Manchester based Nexus Arts Cafe has been running a ‘Northern’ Book Group since late in 2011 – much like a usual book club, with added tea and biscuits, their only caveat is that all their works they examine are ‘Northern’. Kicking off with ‘A Kestrel for a Knave‘, attention for the January meeting turned to Love on the Dole, set in neighbouring Salford and by Salford-born author Walter Greenwood.
Set in the 1930’s, the novel follows the Hardcastle family and the effects of mass employment on the family. Harry, one of the two children of the family begins the novel working in a pawnbroker’s shop but is desperate to work at the local factory, Marlowe’s. Meanwhile, sister Sally is falling in love with Larry Meath, a socialist agitator, but lecherous bookmaker Sam Grundy is making his intentions towards Sally more known..
The discussion that followed was lively and entertaining – personally, I was not a fan of the novel. The writing style is mismatched in places. Events seem to happen slowly, characters have internal dialogues with themselves for pages, perhaps realistic if their fears and woes are never-ending, but many of the characters seem to spend their time dreaming rather than actually doing something. It is refreshing that unlike some earlier works such as The Ragged Trousered Philanthropist the socialist angle isn’t repeatedly bashed over your head at the end of every chapter. Rather, the reader themselves is left to make their own mind about the spiraling situation.
The group was split down the middle when it came to how three-dimensional the characters were. I found Harry to be unsympathetic and irritating – his sudden realisations of facts of life hit him like sledgehammers and his obsessions with Marlowe’s and what it represented seemed naive and childish. Certainly once he is actually there, you barely hear about the actual work he is doing, the machines are hardly mentioned for the rest of his apprenticeship, yet in comparison, the pawnbrokers shop is described in vivid detail. Whether this is down to Greenwood having worked in a pawnbrokers but not at a factory like Marlowes is to be judged, but it skews Harry’s character as one desperate to fit in with the lads, a desperation that nearly loses him his childhood sweetheart and fails to get him anywhere in the long-term.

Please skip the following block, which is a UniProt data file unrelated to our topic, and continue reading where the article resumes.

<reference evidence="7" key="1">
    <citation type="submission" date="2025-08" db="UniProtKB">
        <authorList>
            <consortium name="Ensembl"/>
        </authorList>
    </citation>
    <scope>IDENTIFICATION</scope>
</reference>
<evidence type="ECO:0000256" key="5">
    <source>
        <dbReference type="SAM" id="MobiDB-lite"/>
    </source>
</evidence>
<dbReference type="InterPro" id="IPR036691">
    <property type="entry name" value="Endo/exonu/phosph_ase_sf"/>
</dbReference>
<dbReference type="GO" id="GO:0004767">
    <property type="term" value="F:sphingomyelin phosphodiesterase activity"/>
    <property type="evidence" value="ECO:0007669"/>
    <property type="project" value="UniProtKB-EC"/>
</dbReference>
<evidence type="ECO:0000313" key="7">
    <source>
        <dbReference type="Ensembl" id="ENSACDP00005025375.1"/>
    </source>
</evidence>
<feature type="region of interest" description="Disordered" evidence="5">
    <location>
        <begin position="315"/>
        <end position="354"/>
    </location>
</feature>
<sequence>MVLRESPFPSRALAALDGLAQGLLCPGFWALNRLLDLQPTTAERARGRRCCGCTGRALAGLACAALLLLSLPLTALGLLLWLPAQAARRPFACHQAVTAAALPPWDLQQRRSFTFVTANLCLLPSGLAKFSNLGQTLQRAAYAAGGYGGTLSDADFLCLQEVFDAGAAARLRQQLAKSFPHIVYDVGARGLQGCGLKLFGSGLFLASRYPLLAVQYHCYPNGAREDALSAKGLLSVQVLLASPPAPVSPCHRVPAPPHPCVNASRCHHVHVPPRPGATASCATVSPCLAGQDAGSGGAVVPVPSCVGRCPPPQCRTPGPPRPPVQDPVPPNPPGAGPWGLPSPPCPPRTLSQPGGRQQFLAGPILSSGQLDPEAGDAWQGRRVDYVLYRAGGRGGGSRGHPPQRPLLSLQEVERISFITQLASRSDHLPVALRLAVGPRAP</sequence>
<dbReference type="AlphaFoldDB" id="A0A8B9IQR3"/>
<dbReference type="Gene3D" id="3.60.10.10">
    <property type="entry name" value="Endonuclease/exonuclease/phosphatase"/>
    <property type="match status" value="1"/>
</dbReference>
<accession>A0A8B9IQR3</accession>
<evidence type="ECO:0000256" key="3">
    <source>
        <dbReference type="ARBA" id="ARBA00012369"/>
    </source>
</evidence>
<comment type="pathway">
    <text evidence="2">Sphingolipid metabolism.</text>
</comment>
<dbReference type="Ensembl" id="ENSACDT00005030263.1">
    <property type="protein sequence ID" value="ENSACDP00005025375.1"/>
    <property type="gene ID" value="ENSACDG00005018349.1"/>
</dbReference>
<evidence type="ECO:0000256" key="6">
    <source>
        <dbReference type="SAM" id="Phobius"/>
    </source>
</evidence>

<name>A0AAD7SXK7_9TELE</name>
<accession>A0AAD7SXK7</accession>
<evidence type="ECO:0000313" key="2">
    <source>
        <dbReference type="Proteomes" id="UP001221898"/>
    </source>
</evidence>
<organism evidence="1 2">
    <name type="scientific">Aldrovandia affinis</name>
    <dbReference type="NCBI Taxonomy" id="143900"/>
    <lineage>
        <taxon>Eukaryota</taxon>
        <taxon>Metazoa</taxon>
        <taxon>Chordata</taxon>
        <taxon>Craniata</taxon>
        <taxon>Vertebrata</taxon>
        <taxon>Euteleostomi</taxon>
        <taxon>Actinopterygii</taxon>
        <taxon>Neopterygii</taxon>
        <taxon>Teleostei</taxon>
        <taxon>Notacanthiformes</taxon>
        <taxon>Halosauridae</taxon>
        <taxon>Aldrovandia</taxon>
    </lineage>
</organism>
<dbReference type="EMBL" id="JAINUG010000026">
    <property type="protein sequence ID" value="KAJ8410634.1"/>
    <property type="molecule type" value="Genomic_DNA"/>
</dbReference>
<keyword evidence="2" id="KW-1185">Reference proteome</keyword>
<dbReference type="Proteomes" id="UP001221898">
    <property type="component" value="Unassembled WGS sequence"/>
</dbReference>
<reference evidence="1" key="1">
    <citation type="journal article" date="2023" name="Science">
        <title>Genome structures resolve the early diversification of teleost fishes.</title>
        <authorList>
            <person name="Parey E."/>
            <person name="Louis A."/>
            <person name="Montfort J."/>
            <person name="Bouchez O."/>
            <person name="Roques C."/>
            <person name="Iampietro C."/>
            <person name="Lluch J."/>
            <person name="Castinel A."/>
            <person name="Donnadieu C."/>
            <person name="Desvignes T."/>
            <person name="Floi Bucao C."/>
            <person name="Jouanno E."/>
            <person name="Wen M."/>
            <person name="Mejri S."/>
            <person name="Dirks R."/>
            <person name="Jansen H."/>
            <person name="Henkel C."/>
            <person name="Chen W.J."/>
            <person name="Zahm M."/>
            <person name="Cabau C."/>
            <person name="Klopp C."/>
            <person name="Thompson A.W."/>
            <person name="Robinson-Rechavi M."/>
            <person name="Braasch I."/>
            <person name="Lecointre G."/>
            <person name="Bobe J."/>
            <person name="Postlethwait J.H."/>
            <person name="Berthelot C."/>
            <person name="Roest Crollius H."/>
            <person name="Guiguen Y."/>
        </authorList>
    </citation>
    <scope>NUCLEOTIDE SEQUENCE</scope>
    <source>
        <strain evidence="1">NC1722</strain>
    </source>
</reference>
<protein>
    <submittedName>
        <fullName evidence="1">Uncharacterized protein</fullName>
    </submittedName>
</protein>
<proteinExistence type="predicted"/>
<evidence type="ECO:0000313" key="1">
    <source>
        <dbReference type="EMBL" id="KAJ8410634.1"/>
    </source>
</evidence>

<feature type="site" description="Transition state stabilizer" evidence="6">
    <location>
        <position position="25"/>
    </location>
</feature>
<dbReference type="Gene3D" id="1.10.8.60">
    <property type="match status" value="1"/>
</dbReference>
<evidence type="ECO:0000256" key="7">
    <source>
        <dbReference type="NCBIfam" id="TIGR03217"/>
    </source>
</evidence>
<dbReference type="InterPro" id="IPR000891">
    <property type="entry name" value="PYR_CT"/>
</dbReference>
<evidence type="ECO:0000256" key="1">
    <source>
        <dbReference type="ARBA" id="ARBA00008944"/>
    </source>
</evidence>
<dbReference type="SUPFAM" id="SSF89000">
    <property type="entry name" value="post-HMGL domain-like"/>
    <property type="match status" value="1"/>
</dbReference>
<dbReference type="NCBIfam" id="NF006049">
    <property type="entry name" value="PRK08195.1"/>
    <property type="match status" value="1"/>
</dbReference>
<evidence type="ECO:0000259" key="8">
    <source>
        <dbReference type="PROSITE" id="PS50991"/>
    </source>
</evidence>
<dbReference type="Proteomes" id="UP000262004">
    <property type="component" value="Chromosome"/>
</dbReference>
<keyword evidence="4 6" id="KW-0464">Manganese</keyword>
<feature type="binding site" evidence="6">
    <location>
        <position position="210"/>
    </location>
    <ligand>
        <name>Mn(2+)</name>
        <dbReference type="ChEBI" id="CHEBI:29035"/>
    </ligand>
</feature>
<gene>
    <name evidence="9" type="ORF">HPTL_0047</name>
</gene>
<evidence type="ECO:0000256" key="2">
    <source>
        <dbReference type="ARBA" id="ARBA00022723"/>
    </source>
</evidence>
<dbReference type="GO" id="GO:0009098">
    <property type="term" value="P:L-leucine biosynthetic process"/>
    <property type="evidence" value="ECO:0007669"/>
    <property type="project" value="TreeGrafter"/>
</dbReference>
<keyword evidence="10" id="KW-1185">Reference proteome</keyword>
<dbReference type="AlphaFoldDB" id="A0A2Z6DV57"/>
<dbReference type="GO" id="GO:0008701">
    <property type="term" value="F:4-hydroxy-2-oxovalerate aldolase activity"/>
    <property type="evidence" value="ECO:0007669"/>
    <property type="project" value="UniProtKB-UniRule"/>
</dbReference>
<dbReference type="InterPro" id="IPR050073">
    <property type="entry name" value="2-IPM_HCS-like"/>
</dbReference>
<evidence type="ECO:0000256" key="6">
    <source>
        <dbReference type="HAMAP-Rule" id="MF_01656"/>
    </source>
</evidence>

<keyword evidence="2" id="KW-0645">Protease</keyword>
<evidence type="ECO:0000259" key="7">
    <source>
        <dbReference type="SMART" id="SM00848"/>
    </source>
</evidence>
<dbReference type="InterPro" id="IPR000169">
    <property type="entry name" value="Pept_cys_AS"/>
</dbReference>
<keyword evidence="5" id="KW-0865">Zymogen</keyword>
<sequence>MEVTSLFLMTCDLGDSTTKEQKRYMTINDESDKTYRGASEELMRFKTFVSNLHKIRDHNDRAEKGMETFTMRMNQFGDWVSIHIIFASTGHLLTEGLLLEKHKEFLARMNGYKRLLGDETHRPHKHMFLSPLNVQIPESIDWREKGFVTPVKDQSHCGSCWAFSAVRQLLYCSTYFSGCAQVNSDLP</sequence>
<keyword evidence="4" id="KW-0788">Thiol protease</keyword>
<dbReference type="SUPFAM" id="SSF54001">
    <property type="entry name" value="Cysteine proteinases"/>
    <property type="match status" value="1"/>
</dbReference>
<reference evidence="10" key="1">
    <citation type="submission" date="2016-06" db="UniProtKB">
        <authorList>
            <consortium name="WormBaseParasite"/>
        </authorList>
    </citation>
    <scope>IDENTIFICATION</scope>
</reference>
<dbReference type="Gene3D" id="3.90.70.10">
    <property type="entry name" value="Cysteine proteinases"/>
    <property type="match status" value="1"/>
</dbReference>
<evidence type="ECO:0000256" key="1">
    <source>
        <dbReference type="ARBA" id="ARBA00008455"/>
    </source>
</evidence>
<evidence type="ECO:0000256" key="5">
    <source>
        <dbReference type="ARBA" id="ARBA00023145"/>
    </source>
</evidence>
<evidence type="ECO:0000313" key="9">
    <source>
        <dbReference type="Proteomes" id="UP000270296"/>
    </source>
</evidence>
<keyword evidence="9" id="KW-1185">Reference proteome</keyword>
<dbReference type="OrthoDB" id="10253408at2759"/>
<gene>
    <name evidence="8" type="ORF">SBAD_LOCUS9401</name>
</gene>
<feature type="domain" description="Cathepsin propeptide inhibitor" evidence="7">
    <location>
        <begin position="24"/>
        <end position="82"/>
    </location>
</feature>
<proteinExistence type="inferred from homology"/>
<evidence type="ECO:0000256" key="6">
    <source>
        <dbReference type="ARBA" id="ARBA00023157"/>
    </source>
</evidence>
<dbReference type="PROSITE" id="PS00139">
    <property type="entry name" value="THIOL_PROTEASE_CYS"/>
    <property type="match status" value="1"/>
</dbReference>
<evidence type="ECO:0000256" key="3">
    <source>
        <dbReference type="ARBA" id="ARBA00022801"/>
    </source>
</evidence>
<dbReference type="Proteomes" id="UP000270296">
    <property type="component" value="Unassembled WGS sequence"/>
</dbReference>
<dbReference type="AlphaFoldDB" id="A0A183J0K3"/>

There was in part a feeling that each character represented a cipher almost, rather than being a rounded character in their own right. The only exception I felt were the old ladies – each of whom was shady and with their own agenda, cackling away like witches. There are echoes of Ena Sharples, Minnie Caldwell and Martha Longhurst from Coronation Street in these ladies, clutching their handbags whilst dispensing acidic observations about Manchester life.
One thing the group was all in agreement on was the authenticity of the descriptions. Greenwood’s evocative descriptions and use of local dialect all contribute to a grim picture of life in the slums. We also discussed difficulties in getting a job in the current climate, but with the shadow of a world without benefits, or where government help is withdrawn looming as a reminder that things could always be worse.
Talking about life beyond the novel, history had its hand in the reaction to Love on the Dole and subsequent movie. Originally banned, the movie screenplay was rushed into production as propaganda for the war effort. Only 8 years after it was pushed, and as World War II broke out, the conditions, urban grittiness and poverty portrayed seemed like a bygone era. More importantly, in establishing the reception of the film amongst the critics was to show what British were fighting for – a better future than showed here, or under German rule. Love on the Dole would appear to create a common enemy in how the Means Test breaks up families – whether this enemy be the Government or the Gestapo depends on the time of reading.
Indeed, Love on the Dole seems to resurface at times of economic depression. Recent stage adaptations have been acclaimed for their reflection of current economic problems. Its strengths lie in the creation of a grim, unforgiving world and the ability to reflect modern-day crises, where I don’t doubt it will become relevant again at the next recession.
Nexus Book Group meets at Nexus Art Cafe on Dale Street on the first Tuesday of every month. Next month, they will be discussing Jim Cartwright’s Two – currently on at the Royal Exchange.